• Thu
  • Sep 18, 2014
  • Updated: 4:45pm
NewsHong Kong
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Public dubious of TV license decision as HKTV staff back Ricky Wong

PUBLISHED : Thursday, 17 October, 2013, 12:00am
UPDATED : Thursday, 17 October, 2013, 4:03am

The public uproar caused by the government's rejection of a free-to-air licence for Ricky Wong Wai-kay's HKTV grew yesterday as staff expressed support for Wong despite the announcement of 320 lay-offs at the station.

Last night, 417,000 web users had "liked" a Facebook page urging the government to issue a licence to HKTV.

The view on the street, meanwhile, was that political considerations were behind the decision to award licences to two bidders backed by big corporations, iCable and PCCW, while excluding maverick Wong.

Edward Pang, an outside broadcast crew member who joined HKTV's predecessor HK Broadband Network seven years ago, said news of lay-offs came as a shock "but it seems we've no choice but to accept the outcome".

"I haven't had high hopes ever since C.Y. Leung became chief executive last year … The Lord will help Mr Wong," Pang said, adding he expected to be fired.

Online marketing staff member Chan Ka-wai said he understood Wong's decision and was not worried about finding another job.

"But I don't think we will enjoy such room for creative freedom anywhere else," he said.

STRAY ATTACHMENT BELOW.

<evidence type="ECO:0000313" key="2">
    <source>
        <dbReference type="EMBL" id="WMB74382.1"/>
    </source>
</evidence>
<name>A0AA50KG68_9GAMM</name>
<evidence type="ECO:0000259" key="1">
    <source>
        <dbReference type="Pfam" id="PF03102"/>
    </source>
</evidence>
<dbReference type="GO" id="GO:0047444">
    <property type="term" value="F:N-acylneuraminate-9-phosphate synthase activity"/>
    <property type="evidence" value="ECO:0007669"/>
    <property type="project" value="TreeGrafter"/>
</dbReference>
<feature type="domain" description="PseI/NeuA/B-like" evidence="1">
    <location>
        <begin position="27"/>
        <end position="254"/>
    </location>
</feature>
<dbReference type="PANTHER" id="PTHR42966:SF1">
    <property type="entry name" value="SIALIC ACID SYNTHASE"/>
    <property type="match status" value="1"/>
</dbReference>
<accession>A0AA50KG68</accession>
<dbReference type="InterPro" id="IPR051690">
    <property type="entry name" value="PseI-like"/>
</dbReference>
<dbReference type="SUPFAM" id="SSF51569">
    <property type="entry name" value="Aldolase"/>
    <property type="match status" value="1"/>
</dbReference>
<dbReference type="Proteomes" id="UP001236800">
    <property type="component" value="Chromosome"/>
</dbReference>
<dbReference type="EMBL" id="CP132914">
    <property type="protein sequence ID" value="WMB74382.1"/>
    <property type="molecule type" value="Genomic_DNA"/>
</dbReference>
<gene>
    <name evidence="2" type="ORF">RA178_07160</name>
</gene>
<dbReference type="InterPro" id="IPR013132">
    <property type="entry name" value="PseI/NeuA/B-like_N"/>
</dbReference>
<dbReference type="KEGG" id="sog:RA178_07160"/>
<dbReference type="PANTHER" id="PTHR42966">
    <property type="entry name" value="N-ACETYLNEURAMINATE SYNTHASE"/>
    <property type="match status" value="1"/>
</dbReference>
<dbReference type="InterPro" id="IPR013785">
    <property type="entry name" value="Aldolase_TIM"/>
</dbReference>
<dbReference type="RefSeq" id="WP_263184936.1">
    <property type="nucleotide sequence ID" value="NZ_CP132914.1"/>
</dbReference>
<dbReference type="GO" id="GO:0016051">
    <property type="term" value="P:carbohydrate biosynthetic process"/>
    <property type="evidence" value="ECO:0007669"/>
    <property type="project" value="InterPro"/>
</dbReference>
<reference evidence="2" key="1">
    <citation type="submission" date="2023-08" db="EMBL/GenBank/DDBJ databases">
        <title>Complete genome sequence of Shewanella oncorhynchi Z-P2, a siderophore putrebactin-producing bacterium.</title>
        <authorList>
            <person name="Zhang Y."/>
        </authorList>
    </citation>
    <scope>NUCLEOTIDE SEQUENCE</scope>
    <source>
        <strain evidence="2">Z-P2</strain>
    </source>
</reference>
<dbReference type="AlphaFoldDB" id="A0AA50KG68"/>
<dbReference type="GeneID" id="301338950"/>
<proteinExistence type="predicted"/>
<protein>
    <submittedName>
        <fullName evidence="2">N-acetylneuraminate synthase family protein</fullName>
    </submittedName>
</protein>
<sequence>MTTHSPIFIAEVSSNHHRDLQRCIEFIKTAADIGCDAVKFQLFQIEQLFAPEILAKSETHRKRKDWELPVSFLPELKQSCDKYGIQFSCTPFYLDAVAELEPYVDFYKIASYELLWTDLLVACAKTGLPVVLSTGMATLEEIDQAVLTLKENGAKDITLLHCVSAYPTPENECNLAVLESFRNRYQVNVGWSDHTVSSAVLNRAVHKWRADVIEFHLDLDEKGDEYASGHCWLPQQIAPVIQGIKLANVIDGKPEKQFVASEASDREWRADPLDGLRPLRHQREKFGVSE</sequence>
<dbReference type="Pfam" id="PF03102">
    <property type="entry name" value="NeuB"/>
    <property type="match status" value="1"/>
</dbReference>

"Everyone at HKTV has the passion to bring about a sea change in the local TV scene … we have no regrets for doing what is right," Chan said.

"[The government's decision] has, in effect, denied anyone who dares to dream in Hong Kong."

Wong was said to have been in tears as he announced the lay-offs to staff and had offered his thoughts to sacked employees who had families.

The South China Morning Post talked to 10 people in Times Square yesterday and got the same reaction: the government's decision lacked transparency and its explanation was not valid.

Six of the 10 said the decision was driven by "political considerations" and some believed the government wanted to punish Ricky Wong as he was "rebellious and too aggressive".

"If someone's dead, you have to give a reason why. You can't just trash talk and say something like 'gradual and orderly approach'," finance industry worker Cathy Chan, 29, said.

"Everybody wants to watch TV, not only TVB ... the public can tell Ricky Wong Wai-kay has the heart to make a difference."

Accountant Jenny Tso, 35, said the public were the direct consumers of free-to-air television and could not understand why Fantastic TV and PCCW's HK Television were eligible for licences, but HKTV was not.

"The decision makes me wonder, is Hong Kong still a free market?" she asked.

Manager Brian Lee, 50, said the government's explanations were rubbish.

"The real reason is obvious - the government fears Ricky Wong Wai-kay won't support it or the central government."

Phone-in radio programmes in the morning were also flooded with angry viewers.

On Commercial Radio, a Mr Lo said: "We are unhappy because we are deprived of TV dramas. I-Cable and [PCCW] have no plans to film dramas, but all of us want them, especially the elderly."

A Ms Chan said suggestions that Wong did not have enough experience were irrelevant.

"[ATV executive director] James Shing and [investor] Wong Ching had no experience as well. Eddie Ng Hak-kim does not have experience related to education [but] he was able to become secretary for education," she said.

 

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